I recently went to pay a Shiva call. Among the small group was an orthodox rabbi. We chatted and waited for a minyan to arrive. We made a couple of phone calls as the minyan was not materializing. To the surprise of some people in the room, the orthodox rabbi announced he was leaving. How can he do something so outrageous, someone demanded to know of me? It is so disrespectful; just who does he think he is anyway? On the contrary, I answered. The rabbi is acting with respect for the mourners. How can you say that? Because I continued, the rabbi cannot share certain prayers absent a minyan and he cannot be counted in a minyan unless it includes only men. We will only have a minyan if we count the women, so the rabbi did the only thing he thought he could do under the circumstances, he left and essentially gave us permission to proceed. It might seem strange to some, but he was being respectful of both his beliefs and those who were in mourning. In that moment, he found a way to uphold both.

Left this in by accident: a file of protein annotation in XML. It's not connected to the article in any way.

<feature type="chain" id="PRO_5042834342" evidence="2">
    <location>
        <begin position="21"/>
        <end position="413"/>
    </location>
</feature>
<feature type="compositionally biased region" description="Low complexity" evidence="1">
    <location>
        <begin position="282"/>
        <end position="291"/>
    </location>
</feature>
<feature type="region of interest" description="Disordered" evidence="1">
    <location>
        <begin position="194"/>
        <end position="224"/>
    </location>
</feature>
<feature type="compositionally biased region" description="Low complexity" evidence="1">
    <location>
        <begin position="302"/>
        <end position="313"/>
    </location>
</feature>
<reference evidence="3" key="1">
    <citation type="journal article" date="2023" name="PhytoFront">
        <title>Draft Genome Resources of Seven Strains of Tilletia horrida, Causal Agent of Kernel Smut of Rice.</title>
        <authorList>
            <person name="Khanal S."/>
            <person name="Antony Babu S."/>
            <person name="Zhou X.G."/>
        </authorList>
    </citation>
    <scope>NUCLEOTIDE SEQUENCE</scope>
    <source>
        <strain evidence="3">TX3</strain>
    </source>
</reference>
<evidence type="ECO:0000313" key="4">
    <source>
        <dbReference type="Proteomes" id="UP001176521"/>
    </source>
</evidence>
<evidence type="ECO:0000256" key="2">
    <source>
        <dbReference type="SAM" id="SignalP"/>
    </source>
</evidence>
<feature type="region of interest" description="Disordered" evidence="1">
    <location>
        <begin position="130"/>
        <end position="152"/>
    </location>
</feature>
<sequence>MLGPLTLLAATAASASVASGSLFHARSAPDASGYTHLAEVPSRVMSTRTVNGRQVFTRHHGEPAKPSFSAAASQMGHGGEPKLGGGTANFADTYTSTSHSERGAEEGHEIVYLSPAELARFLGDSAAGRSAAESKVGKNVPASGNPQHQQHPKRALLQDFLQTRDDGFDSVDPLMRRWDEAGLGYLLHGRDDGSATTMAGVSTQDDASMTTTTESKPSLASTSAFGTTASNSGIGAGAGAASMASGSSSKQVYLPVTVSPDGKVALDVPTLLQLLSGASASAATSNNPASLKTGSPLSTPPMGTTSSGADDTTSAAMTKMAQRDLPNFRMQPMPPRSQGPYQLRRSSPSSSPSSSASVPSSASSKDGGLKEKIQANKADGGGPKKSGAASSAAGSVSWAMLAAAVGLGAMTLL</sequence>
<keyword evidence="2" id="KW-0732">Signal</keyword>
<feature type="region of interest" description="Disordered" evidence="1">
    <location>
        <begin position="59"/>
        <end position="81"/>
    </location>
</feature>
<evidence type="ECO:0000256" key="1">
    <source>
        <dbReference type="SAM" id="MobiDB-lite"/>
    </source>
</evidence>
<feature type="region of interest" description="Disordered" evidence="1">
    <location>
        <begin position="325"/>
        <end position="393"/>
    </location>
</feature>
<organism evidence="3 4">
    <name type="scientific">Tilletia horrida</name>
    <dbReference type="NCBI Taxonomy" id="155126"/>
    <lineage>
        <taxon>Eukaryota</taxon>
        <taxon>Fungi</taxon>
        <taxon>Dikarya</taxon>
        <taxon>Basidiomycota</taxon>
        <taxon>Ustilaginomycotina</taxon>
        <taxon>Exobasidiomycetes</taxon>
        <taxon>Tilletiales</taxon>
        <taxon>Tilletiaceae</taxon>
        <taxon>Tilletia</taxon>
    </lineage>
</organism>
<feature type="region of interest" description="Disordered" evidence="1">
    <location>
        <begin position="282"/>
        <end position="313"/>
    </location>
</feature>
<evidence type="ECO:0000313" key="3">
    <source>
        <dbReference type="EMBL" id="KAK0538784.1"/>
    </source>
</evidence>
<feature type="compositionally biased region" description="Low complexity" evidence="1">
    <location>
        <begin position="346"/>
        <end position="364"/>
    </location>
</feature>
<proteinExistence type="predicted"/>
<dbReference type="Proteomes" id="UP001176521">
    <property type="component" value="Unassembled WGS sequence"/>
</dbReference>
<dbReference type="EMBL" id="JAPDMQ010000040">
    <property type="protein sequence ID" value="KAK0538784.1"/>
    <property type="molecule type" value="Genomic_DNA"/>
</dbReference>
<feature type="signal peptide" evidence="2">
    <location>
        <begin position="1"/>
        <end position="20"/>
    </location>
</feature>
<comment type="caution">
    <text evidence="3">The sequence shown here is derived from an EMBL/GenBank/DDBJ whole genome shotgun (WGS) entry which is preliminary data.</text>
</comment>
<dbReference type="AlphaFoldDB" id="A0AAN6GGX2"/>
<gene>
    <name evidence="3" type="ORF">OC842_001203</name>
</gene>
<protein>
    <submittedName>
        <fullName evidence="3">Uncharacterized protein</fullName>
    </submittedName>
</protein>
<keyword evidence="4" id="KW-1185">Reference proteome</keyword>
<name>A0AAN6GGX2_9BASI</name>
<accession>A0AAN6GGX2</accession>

There is room here to reflect on whether the decision was the correct one. Could not the rabbi have permitted himself to be counted for our purposes, never considering for himself that he has fulfilled his obligation? Wouldn’t his presence as a close family friend as a source of comfort override his interpretation of his obligation to his particular personal practice?
The important point is he found a workaround that in his mind upheld his competing duties as he understood them. Then it was up to me to be respectful of the decision whether I agreed or not. Here was a moment that could have created separation as easily as it could create community. It required both “sides” of the conversation to decide which one it was.